800 teens seek pregnancy care in Pokot every month – report

Tuesday, April 27th, 2021 00:00 |
Pregnant mother. Photo/Courtesy

A non-governmental organisation has raised the alarm about the high rate of teenage pregnancies in West Pokot county. 

Kenya District Health Information System (KDIS) data, revealed by the Declares Kenya, a community-based organisation, shows that at least 800 teenage girls in the county visited health centres for antenatal care services every month.

“Teenage pregnancy has become a serious problem in the county. This is a pastoral community where issues of sexuality are not discussed openly,” said Declares Kenya director Jefferson Mudaki.

First borns

Speaking to People Daily in Kapenguria Town on Sunday, Mudaki said eight girls in the county gave birth in hospitals while sitting the Kenya Certificate of Primary Education (KCPE) examination.

He asked education stakeholders in the region to put more focus on curbing pregnancies, adding that three out of 10 teenage girls in the county have either had their first child or are pregnant with their first born.

“West Pokot County is among the top three counties in the country in teenage pregnancies at 29 per cent,’’ he said.

Mudaki said despite efforts by stakeholders in education and child protection sectors to find a solution to the problem, many schoolgirls were still victims of early pregnancy.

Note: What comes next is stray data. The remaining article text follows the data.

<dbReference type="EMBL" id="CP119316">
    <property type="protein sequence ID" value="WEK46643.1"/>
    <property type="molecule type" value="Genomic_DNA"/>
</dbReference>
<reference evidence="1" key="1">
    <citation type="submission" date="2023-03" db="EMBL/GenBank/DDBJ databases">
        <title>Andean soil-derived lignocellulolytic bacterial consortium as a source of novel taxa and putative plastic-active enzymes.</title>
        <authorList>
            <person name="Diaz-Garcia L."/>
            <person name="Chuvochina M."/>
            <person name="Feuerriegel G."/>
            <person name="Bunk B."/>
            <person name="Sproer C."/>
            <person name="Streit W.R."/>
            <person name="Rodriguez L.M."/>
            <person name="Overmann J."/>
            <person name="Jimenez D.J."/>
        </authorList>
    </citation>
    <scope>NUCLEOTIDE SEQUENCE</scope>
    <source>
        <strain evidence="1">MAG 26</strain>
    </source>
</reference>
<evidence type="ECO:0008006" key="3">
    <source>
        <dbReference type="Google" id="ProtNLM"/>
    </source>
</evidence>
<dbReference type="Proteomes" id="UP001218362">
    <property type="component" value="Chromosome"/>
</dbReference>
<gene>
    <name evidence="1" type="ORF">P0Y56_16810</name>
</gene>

The Declares Kenya director said Covid-19 was a big contributor to the large number of pregnancies, most of which occurred after schools were closed for seven months.

Mudaki also pointed out that West Pokot County had a low uptake of contraceptives because of outdated traditional beliefs. He accused some leaders of misleading residents to give birth to more children for political reasons.

“When women and girls have access to contraception, everybody wins: fewer girls drop out of school, fewer mothers die giving birth and more young women enter the workforce.

Multiply that by millions, and it becomes clear why contraception is one of the smartest investments countries can make,” Mudaki.

World Vision Girl Child Protection Officer Teresa Cheptoo, who is also an anti-female genital mutilation champion in the county, said night parties, ceremonies and prayers contributed to teenage pregnancies.

She called on the national and county governments to invest in family planning and youth friendly sexual and reproductive health services.

She said there was need to set up safer houses for girls. West Pokot Reproduction Health Coordinator Wilson Ngareng said more resources should be allocated to programmes that deal with reproductive issues.

“Teenage pregnancies are high due to cultural practices. If the trend continues we will not have tomorrow leader’s .We need to invest in adolescents,” he said.

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